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Iran ready for fuel swap if West wins back trust

Iranian Foreign Ministry Spokesman says Tehran will be ready for a nuclear fuel swap only after the West can win back its trust.

Speaking at his weekly press conference on Tuesday, Ramin Mehman-Parast said Iran had lost trust with Western countries so they needed to provide conditions that would regain Iran’s trust before any exchange of fuel.

“Because of the attitude of some Western countries, we have lost trust in them. They have never kept their promises. Naturally we cannot so easily trust them [but] if they can provide conditions in which they can win our trust then we will be ready to exchange fuel.”

Mehman-Parast however said that any possible swap of fuel with the West was “not in contradiction” with the fact that Iran will start enriching 20 percent uranium, reasoning that Tehran needed the fuel in the future. He said Iran had a long-term plan for nuclear fuel production.

The mid-October nuclear proposal discussed in Vienna envisages Iran shipping out most of its low-enriched uranium (LEU) to be further enriched and returned to the country for the Tehran medical research reactor.

Iran has sought modifications to the draft proposal, arguing that a guarantee for the return of the fuel is its major concern. Iran says certain Western countries’ failure to stick to their previous commitments is the source of Iran’s distrust.

Tehran has asked for some alterations in the draft that would allow the exchange to take place inside Iran.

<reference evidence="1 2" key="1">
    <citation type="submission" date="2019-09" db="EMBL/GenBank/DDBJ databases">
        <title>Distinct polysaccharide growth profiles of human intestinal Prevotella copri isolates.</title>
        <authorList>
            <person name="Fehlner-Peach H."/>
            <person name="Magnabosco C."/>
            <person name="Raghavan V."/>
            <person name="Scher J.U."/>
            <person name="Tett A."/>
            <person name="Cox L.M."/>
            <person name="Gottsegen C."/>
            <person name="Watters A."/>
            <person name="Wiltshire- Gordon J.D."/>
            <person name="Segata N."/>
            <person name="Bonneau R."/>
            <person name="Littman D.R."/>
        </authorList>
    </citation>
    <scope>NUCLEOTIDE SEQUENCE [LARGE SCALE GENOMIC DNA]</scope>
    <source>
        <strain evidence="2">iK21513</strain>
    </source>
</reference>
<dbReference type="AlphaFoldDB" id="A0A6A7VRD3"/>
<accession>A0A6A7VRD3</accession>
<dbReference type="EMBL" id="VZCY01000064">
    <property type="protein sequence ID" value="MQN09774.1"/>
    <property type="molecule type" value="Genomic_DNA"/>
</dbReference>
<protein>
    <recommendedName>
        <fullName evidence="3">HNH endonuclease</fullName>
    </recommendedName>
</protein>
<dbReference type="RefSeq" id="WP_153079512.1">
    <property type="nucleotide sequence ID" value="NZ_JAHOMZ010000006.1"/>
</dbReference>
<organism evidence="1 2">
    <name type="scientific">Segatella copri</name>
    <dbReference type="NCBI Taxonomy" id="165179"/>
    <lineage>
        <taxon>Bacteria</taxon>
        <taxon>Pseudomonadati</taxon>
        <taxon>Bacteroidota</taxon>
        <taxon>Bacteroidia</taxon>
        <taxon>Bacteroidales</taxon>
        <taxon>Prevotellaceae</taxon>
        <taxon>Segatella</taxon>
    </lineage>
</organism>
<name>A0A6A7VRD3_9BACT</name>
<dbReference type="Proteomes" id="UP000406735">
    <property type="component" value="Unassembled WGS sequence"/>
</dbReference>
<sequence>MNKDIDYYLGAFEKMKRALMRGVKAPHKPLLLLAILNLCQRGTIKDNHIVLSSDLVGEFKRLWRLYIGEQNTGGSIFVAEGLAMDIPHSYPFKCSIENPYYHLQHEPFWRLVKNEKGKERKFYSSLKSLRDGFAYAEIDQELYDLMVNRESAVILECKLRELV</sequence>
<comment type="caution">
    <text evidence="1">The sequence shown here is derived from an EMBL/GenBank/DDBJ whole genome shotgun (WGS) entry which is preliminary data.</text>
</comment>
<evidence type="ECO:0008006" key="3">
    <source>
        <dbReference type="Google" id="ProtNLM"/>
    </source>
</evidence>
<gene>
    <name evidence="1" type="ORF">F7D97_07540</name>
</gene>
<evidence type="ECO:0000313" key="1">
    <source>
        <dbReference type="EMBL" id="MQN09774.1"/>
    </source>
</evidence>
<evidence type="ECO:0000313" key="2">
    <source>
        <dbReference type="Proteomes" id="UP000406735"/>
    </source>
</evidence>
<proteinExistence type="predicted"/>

The spokesman also dismissed the end of the year as the deadline for Iran over its nuclear work and called it a “wrong approach” that would be of no avail.

He also said that further sanctions against Iran would yield no results, reiterating that Iran will not relinquish its inalienable rights despite such threats.

Mehman-Parast concluded that Iran will reduce its commitments to the UN nuclear watchdog to “minimum” required if the West denies Iran its rights.

“If our rights … are not restored then we won’t have to undertake any more measures beyond our commitments with the agency. We have made maximum commitment. We’ll do the minimal commitments that we are required to.”

Tehran has maintained that it will continue cooperation with the IAEA, but has also warned that attempts aimed at denying Iran its nuclear rights could reduce the country’s cooperation to “a legally mandated minimum,” which means it would not venture beyond its legal obligations.

Iran has, however, asserted that despite mounting Western pressure it will not pull out of the nuclear Non-Proliferation Treaty (NPT).

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